Sen. Dianne Feinstein attends a business hearing of the Senate...

Sen. Dianne Feinstein attends a business hearing of the Senate Judiciary Committee on Capitol Hill May 11 in Washington. Credit: Getty Images/Drew Angerer

America has lost a leader of uncommon grace, courage, and independence with the passing of Sen. Dianne Feinstein. In a time when a fundamental principle of Congress working together for the common good seems to be lost or disdained, its members today would do well to reflect on what can be accomplished when we put the interests of the nation above partisan advantage.

As the Republican senator from New York who sat across the aisle from my Democratic colleague from California, I had the privilege of working with Sen. Feinstein on any number of issues. From her support of mass transit aid for New York to our joint efforts to fund a strong national defense, we found issues and opportunities upon which we could agree while respectfully differing on a broad range of other issues then before the Senate.

Typical was our shared sponsorship of legislation designed to generate additional dollars for cancer research by creating the breast cancer research U.S. postage stamp. Our legislation mandated that a portion of the proceeds of sale go toward breast cancer research. Some 70% of funds raised were directed to the National Cancer Institute and 30% to the Breast Cancer Research Program of the Department of Defense. It has since raised over $78 million toward critical research. It was typical of the quiet, almost unnoticed work of legislators who shared an agenda of supporting programs for the public good, irrespective of our own party label.

Sen. Feinstein gave me good advice at that time that still resonates with me. She said, “Passing good legislation sometimes involves more give than take, and if both sides have that attitude, both sides win.”

She and I also shared an unwavering focus on constituent service. One Navy veteran in San Francisco told a reporter while waiting to write in her office’s condolence book, “If you had a problem, someone always called you back … she never blew me off.” That kind of staff work is the direct result of how a senator manages his or her office. It revealed that being the chair of the Senate Intelligence Committee didn’t distract her from the grassroots obligation she believed she had to her constituents.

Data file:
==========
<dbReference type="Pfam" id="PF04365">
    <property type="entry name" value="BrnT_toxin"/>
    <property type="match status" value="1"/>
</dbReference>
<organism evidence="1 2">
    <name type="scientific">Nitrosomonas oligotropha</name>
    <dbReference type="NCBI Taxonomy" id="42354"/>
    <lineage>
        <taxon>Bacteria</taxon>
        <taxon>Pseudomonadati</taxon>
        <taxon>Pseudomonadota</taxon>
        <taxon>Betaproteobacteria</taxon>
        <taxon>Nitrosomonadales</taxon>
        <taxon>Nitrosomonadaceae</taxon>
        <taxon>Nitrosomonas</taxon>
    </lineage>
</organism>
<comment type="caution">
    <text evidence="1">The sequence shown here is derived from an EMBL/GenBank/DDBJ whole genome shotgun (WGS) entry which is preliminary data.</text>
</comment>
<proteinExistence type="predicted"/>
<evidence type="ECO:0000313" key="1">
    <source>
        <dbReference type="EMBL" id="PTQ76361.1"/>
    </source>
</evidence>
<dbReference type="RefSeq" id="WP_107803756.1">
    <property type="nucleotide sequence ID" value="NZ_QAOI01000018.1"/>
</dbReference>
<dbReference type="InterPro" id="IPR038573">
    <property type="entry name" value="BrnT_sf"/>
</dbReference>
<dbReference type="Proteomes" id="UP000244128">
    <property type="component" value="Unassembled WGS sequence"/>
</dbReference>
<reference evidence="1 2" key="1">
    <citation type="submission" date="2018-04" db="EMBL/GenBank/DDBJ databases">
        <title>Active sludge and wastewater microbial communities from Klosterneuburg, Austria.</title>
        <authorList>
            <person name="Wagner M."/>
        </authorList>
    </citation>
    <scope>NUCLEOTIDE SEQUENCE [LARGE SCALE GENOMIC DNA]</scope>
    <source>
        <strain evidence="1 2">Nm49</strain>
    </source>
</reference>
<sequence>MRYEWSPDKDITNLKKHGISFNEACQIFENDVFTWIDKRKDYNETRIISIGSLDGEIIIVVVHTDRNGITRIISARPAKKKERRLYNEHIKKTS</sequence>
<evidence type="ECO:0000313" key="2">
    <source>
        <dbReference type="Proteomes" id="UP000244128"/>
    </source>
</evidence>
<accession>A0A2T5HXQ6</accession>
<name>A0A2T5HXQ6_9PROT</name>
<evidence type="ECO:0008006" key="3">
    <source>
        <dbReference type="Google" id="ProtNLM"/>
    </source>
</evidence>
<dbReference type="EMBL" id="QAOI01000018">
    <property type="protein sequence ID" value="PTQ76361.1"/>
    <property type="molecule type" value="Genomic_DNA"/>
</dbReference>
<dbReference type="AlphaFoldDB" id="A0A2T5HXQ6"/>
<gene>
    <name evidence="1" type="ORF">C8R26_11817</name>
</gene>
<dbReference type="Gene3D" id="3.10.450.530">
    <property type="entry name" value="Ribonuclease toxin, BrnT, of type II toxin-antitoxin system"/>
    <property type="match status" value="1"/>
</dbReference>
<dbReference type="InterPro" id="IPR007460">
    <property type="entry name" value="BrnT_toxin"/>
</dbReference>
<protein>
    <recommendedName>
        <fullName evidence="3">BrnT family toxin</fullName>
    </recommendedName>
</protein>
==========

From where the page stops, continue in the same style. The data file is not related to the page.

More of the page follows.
In her passing, my other Senate colleague from across the aisle, now President Joe Biden, stated that Sen. Feinstein “turned passion into purpose” in supporting causes she felt crucial to the future of the republic. It was passion with a conscience, with an appreciation of compromise, and with consideration of another point of view.

Among Dianne Feinstein's many accomplishments during a distinguished public career, in the end, none more aptly demonstrated her commitment to public service over political gain than her willingness to work across party lines for the national good. She did so despite criticism from members of her own party that she was “too moderate” in pursuing issues. Yet, she became enormously effective in pursuing “moderation” while confronting a Senate that was overwhelming male. She once famously said, “Toughness doesn’t have to come in a pinstriped suit.” One political commentator accurately described her as less a centrist and more a pragmatist in her ability to form alliances to advance her agenda.

Sen. Feinstein was a forceful advocate for what she believed in, leaving a legacy that historians will parse for decades to come. Her actions may also serve to remind a deliberative body currently engaged in harsh partisan battles that the vast number of American voters will recoil from actions by either party that lead to our democracy consuming itself in the fires of extremism.

This guest essay reflects the views of former U.S. Sen. Alfonse D'Amato.

This guest essay reflects the views of former U.S. Sen. Alfonse D'Amato.

Newsday LogoYour Island. Your Community. Your News.Digital AccessOnly 25¢for 5 months